Over at the ThinkMarkets blog Glen Whitman is continuing his series of postings on the "New Paternalism on the Slippery Slopes".
- New Paternalism on the Slippery Slopes, Part 7: The Inevitable Misinterpretation of New Paternalist Arguments
- New Paternalism on the Slippery Slopes, Part 8: Hyperbolic Discounting in Public Policy
The abstract of the full article reads,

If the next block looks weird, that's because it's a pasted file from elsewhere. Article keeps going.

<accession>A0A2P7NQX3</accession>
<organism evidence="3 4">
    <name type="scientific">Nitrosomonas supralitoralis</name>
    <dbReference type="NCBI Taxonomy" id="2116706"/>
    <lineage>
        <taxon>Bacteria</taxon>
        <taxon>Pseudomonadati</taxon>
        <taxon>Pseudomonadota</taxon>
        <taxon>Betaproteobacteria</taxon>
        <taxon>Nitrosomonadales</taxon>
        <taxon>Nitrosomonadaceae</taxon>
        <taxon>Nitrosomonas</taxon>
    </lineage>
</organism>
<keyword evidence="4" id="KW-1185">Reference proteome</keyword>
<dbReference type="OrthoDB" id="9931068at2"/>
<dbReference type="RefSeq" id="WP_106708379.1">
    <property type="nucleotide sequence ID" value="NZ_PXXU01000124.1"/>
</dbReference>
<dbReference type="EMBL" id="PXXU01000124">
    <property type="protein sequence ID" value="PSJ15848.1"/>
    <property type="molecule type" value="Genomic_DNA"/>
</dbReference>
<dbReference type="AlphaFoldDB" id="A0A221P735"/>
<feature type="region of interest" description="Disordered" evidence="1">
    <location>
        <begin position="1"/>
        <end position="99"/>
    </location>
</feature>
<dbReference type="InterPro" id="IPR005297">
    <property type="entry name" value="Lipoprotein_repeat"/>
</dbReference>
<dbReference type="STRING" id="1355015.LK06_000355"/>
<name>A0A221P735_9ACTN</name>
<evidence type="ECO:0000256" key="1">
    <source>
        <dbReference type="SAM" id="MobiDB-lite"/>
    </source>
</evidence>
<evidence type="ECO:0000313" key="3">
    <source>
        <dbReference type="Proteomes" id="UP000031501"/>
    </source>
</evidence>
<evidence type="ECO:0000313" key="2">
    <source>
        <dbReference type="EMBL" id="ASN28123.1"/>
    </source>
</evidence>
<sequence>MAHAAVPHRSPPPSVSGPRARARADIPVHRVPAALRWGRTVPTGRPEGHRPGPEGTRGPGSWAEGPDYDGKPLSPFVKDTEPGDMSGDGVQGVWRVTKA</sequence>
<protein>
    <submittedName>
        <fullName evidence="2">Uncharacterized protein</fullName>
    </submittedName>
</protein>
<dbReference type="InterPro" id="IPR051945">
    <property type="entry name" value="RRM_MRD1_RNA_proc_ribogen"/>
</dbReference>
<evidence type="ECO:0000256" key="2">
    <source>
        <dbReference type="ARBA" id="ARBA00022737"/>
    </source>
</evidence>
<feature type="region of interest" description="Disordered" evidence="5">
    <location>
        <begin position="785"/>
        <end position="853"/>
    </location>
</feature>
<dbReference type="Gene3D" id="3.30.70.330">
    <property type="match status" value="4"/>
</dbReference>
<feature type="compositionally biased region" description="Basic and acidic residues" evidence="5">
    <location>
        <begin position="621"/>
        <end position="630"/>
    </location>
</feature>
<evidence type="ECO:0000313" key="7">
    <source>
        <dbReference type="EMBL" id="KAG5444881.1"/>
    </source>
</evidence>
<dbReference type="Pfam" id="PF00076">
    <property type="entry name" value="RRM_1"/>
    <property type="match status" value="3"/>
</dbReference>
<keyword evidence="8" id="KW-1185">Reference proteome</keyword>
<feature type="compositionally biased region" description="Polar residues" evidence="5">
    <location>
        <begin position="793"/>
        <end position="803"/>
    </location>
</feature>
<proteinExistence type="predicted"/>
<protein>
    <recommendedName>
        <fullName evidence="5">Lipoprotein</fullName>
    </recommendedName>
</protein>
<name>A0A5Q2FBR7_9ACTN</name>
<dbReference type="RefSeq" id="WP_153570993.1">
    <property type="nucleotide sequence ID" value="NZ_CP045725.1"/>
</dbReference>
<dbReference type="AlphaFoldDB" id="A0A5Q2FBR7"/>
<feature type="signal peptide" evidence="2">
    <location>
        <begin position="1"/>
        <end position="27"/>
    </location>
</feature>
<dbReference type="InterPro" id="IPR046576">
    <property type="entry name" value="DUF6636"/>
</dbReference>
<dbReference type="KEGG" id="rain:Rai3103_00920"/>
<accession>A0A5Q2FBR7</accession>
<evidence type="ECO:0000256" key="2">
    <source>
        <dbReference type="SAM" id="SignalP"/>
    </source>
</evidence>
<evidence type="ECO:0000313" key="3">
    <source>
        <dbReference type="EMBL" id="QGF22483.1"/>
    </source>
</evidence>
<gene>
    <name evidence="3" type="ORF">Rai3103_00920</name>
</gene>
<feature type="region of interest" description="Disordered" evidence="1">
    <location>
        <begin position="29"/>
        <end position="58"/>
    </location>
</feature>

The “new paternalism” claims that careful policy interventions can help people make better decisions in terms of their own welfare, with only mild or nonexistent infringement of personal autonomy and choice. This claim to moderation is not sustainable. Applying the insights of the modern literature on slippery slopes to new paternalist policies suggests that such policies are particularly vulnerable to expansion. This is true even if policymakers are fully rational. More importantly, the slippery-slope potential is especially great if policymakers are not fully rational, but instead share the behavioral and cognitive biases attributed to the people their policies are supposed to help. Accepting the new paternalist approach creates a risk of accepting, in the long run, greater restrictions on individual autonomy than have been heretofore acknowledged.